Perdita by Thomas Alexander Browne (Rolf Boldrewood)

She is beautiful yet, with her wondrous hair
And eyes that are stormy with fitful light,
The delicate hues of brow and cheek
Are unmarred all, rose-clear and bright;
That matchless frame yet holds at bay
The crouching bloodhounds, Remorse, Decay.

There is no fear in her great dark eyes —
No hope, no love, no care,
Stately and proud she looks around
With a fierce, defiant stare;
Wild words deform her reckless speech,
Her laugh has a sadness tears never reach.

Whom should she fear on earth? Can fate
One direr torment lend
To her few little years of glitter and gloom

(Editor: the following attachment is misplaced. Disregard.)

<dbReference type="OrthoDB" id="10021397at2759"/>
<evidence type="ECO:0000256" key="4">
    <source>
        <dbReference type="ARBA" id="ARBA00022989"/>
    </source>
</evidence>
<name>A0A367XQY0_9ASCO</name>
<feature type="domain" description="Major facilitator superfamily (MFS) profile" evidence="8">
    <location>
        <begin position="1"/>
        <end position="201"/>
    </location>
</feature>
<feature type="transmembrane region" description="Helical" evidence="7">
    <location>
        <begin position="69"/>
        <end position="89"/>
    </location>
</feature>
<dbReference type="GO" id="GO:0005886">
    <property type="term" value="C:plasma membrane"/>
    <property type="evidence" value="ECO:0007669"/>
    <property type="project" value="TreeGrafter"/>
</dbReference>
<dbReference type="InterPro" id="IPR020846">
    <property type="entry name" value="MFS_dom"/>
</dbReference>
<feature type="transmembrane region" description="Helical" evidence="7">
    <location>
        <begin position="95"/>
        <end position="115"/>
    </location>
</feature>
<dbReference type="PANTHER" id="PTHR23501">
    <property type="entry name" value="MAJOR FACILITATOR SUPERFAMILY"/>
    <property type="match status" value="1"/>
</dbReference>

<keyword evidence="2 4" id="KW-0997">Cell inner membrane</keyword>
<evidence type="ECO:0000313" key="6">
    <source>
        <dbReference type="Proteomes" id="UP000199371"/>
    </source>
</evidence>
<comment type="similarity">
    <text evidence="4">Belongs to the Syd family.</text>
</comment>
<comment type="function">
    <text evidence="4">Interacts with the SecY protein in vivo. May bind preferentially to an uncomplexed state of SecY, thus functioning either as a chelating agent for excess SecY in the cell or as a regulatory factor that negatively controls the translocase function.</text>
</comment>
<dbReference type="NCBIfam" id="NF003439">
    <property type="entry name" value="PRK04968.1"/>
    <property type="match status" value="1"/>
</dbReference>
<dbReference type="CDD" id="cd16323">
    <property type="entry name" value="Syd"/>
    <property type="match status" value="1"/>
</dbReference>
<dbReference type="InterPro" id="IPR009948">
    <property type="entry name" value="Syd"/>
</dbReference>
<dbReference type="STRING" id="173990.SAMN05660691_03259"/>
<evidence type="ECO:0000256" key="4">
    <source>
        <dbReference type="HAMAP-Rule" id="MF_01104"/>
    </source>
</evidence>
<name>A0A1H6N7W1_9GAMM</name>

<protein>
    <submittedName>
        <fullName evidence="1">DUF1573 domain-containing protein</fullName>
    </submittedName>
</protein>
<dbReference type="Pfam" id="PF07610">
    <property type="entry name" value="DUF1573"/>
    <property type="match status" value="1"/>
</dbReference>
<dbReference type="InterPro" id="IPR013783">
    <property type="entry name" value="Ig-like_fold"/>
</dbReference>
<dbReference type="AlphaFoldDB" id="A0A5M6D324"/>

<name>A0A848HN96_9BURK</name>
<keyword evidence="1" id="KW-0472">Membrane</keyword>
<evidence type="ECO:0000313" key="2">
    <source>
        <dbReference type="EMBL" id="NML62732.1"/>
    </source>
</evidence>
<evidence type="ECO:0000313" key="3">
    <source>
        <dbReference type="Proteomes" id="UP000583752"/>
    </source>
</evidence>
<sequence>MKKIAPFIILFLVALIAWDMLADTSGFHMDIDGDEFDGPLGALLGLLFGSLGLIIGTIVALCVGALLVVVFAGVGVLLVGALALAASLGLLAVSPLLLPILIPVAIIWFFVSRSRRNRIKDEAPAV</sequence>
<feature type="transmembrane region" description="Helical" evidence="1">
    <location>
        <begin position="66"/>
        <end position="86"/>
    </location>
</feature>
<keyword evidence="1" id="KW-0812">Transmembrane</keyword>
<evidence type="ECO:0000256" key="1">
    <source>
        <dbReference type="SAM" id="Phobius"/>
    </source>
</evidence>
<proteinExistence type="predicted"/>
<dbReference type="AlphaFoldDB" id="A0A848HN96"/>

With the sad old story to end,
When the spectres of Loneliness, Want, and Pain
Shall arise one night with Death in their train?

. . . . .

I see in a vision a woman like her
Trip down an orchard slope,
With rosy prattlers that shout a name
In tones of rapture and hope;
While the yeoman, gazing at children and wife,
Thanks God for the pride and joy of his life.

. . . . .

Whose conscience is heavy with this dark guilt?
Who pays at the final day
For a wasted body, a murdered soul,
And how shall he answer, I say,
For her outlawed years, her early doom,
And despair—despair—beyond the tomb?

From: Boldrewood, Rolf, Old Melbourne Memories, 1896, McMillan and Co: London, pp.255-256.
(http://en.wikisource.org/wiki/Old_Melbourne_Memories/Perdita)

Date: 1884

By: Thomas Alexander Browne (Rolf Boldrewood) (1826-1915)

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